Our tester was equipped with the mid-range motor, producing 120 horsepower. Consumers in the Holy Land – much like in the States – prefer their cars with two pedals only and without that odd stick to their right, so our tester was mated to a six-speed Dualogic sequential gearbox.
The first part of this combination impresses. 120 horsepower doesn’t sound like much, and a sub-10-second sprint to 60 doesn’t exactly rock the earth, but the flexibility of the turbo engine allows for excellent mid-range power. The spec sheet says that maximum torque is available from as low as 1,750 RPM – and thankfully, there’s no noticeable turbo lag unless you really push it. As an added bonus, this engine has a great throaty sound and turbo hiss that’s only noticeable if you open the window and concentrate. At which point you may put the Bravo’s 5 star EuroNCAP crash test rating to review – be sure to let us know.
The bad news, as you’ve probably expected, come from the gearbox. We’re well acquainted with the said Dualogic gearbox, but with this engine and car it feels even more frustrating. Instead of a traditional automatic setup utilizing a torque converter, this gearbox uses an electronic clutch which shifts gears automatically. The result is, well, bumpy.
The Dualogic is simply not as smooth as a conventional automatic or a dual clutch gearbox like VW’s DSG. And unlike the 500, the Bravo isn’t equipped with any sort of a hill holding system (and there’s no creeping), which means that the second you release the brake, the car will immediately succumb to the laws of physics and roll in the general direction of the gradient, which could coincide with the general direction of the car behind you. Possible solutions: growing a third leg or braking with your left foot, neither of which TTAC recommends.
To make matters worse, this autobox is hesitant and when it does finally decide on the proper gear it lets you know with a friendly kick. In town, it’s a rocky and unpleasant experience. On the highway, it gets better. Here’s the thing: if you drive this car like a regular automatic, you’ll be disappointed. If you keep its manual roots in mind, lift off the throttle during upshifts and use the handy steering wheel mounted shifters, it’s actually not an entirely traumatic experience – it even blips on downshifts. Which begs the question: why not get the manual (and save money) in the first place?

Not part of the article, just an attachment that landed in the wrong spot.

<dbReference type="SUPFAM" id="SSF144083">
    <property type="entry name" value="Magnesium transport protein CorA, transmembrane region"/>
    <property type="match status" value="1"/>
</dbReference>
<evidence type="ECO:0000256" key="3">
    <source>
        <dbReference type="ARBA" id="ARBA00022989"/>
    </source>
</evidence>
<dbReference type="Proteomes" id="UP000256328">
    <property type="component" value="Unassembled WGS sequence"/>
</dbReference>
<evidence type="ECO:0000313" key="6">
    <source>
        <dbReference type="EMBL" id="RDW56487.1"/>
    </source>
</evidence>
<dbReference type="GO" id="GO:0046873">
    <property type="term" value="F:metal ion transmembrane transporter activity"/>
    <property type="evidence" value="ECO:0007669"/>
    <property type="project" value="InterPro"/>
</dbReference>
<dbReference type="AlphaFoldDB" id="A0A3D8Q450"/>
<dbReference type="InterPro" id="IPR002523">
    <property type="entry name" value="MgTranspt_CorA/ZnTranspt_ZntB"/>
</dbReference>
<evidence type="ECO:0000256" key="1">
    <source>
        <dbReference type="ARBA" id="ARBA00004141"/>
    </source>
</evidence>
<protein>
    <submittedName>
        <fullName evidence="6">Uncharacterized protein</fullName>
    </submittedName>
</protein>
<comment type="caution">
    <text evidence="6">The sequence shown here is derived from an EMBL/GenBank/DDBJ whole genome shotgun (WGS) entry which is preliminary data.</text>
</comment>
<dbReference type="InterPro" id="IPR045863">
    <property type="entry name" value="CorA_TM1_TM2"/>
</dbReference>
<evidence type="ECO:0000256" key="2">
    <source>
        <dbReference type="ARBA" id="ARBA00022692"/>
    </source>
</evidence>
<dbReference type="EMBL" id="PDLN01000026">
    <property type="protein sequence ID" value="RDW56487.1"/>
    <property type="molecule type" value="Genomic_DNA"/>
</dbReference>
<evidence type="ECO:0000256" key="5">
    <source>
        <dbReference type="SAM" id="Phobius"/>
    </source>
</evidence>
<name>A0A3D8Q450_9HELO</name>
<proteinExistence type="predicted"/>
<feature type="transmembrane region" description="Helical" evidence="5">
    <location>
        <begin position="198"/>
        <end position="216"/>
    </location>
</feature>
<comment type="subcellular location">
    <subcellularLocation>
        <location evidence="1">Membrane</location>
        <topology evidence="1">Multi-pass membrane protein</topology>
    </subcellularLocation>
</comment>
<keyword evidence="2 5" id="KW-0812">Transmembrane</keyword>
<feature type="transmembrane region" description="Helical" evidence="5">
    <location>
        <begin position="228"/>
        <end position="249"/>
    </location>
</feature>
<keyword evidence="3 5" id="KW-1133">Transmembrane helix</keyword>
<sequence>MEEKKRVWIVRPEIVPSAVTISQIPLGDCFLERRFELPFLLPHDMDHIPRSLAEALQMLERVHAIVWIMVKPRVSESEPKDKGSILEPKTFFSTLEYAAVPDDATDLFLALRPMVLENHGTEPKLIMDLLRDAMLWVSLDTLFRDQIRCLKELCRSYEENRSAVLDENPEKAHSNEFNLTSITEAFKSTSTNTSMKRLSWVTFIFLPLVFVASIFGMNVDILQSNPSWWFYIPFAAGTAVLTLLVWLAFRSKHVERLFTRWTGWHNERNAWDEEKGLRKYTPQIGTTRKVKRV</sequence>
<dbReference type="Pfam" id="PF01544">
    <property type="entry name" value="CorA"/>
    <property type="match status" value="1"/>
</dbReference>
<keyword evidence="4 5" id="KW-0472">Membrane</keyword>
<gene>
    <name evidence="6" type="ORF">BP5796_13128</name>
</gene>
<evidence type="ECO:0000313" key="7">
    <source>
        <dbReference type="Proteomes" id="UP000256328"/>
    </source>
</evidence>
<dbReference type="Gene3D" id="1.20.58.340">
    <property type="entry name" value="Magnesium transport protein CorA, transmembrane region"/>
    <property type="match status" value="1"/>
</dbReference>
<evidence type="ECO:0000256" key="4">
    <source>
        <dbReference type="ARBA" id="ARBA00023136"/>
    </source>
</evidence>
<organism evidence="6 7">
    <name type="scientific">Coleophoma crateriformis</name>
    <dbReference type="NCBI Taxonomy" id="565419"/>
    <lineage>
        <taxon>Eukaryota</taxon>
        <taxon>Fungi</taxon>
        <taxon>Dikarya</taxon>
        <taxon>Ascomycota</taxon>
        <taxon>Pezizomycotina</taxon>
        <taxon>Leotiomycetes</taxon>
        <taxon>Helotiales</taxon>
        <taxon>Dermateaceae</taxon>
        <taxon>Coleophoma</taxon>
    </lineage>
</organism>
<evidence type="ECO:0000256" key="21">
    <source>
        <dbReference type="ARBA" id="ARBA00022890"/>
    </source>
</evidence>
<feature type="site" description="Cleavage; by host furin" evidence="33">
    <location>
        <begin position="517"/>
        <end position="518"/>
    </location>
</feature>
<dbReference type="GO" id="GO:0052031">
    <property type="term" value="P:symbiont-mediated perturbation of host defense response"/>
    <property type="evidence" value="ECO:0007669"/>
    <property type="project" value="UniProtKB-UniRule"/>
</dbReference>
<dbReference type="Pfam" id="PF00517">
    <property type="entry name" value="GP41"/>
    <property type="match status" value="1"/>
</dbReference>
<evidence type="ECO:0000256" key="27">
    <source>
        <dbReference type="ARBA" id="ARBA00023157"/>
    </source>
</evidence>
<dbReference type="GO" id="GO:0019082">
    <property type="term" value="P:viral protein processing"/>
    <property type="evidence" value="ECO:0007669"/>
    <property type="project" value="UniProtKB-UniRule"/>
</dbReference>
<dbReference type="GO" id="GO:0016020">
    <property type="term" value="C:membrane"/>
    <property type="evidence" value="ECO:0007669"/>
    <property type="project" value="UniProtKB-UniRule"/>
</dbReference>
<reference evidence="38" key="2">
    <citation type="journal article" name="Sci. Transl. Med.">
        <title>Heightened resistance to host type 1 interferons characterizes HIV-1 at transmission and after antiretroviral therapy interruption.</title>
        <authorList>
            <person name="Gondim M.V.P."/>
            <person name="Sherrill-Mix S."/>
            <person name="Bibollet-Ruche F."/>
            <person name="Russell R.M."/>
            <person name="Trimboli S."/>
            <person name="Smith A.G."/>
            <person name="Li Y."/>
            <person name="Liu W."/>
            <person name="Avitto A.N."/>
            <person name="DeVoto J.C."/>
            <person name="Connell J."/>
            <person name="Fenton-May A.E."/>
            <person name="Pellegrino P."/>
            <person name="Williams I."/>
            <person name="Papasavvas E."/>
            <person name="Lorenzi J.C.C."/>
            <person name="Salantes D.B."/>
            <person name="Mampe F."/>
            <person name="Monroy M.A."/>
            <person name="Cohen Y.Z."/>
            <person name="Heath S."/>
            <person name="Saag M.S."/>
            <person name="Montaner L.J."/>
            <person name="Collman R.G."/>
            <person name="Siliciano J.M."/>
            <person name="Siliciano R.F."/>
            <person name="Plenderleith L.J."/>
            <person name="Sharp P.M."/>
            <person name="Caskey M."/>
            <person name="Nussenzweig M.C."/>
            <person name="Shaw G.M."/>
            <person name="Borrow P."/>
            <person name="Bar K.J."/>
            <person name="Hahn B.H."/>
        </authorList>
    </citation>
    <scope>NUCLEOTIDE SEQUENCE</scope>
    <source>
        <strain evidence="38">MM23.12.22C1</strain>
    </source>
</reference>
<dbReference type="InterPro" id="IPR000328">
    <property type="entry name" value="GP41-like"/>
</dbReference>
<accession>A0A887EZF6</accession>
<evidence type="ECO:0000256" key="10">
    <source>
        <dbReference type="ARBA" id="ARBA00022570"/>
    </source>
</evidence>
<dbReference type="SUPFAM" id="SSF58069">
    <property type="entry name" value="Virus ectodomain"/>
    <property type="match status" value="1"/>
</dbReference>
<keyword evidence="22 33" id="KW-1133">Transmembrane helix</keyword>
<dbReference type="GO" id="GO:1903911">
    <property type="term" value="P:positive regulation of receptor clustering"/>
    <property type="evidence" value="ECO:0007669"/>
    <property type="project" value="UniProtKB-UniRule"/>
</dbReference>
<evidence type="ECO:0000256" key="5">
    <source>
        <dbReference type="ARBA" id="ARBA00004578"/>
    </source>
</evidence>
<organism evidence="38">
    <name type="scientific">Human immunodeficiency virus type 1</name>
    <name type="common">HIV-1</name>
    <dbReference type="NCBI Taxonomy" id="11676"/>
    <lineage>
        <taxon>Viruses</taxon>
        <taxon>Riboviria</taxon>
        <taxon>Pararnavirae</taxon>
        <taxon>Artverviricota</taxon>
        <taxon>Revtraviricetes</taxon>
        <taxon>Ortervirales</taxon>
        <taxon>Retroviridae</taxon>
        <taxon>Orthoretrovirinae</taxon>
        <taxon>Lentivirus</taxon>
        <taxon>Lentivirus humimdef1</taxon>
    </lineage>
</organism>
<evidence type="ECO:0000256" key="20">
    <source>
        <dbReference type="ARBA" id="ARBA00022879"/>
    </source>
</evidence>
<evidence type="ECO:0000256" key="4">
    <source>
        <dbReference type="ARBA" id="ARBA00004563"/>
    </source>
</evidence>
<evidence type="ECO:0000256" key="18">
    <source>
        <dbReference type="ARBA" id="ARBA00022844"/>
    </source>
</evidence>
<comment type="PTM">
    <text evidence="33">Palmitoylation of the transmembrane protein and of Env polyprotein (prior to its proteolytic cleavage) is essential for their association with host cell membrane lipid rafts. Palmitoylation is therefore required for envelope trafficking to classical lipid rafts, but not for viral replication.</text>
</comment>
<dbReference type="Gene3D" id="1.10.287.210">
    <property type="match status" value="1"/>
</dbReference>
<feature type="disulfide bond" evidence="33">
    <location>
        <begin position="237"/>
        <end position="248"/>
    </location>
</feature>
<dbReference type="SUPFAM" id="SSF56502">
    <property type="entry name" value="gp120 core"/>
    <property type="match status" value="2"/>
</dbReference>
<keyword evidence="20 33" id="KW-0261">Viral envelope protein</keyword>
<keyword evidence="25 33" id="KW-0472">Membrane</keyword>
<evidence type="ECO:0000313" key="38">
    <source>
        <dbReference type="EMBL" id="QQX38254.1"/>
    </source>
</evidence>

The ride leans to the harsh side. It’s by no means uncomfortable, but slightly restless around town. On better roads it feels fairly composed, but wind noises intrude the cockpit in speeds approaching the legal limits.
When the roads got twisty, we had some expectations from the Bravo, as it comes from the company which has been producing sweet handling cars since the dawn of automotive time – not to mention owning Alfa Romeo, Ferrari, Maserati and Lancia. Coincidentally, this was also one of the most disappointing aspects of the Bravo.
There’s the steering. The thick-rimmed leather wheel – which is pleasant to the touch – quickly proved just how bad an electro-hydraulic setup can get. It’s over-assisted, imprecise and vague, with minimal Playstation-like levels of feedback. The gas pedal has a rubbery feel to it and the brakes – although having good initial response – give up and go on a smoking break way too quickly. Not exactly a recipe for a fun Sunday drive, but in the end of the day, there are worse cars to drive, thanks to a good chassis and controlled body roll thanks to the toughened suspension. It’s a shame you have to dig deeper than most drivers naturally will to discover these positive qualities.
The Fiat Bravo isn’t a bad car. It’s actually one of Fiat’s best efforts to date: it’s an attractive and fairly refined car with a worthy engine that’s let down by disappointing driving dynamics and a poor automatic gearbox – though the latter is about to change with the introduction of Fiat’s first dual clutch transmission (DCT) later this year. But it’s still not as complete as the Volkswagen Golf or even the Ford Focus, and it suffers from Fiat’s poor reputation when it comes to family hatchbacks.
The Bravo then, is that quiet student perched against the class wall. It can’t be that awe-inspiring all-knowing guy – let’s call him Golf – but neither can it be ‘the dude’ because of its mediocre driving dynamics and lack of driver appeal. And as quiet individuals go, it’ll be ignored by most shoppers looking for a family hatchback – and that’s a shame, because it still manages to be a refreshingly original pick in an otherwise boring class (pun unintended), that’s also significantly cheaper than its more accomplished competitors. Bravo (sorry, we had to).
Fiat provided the vehicle for this review, along with insurance and one tank of gas
This review made possible by icar.co.il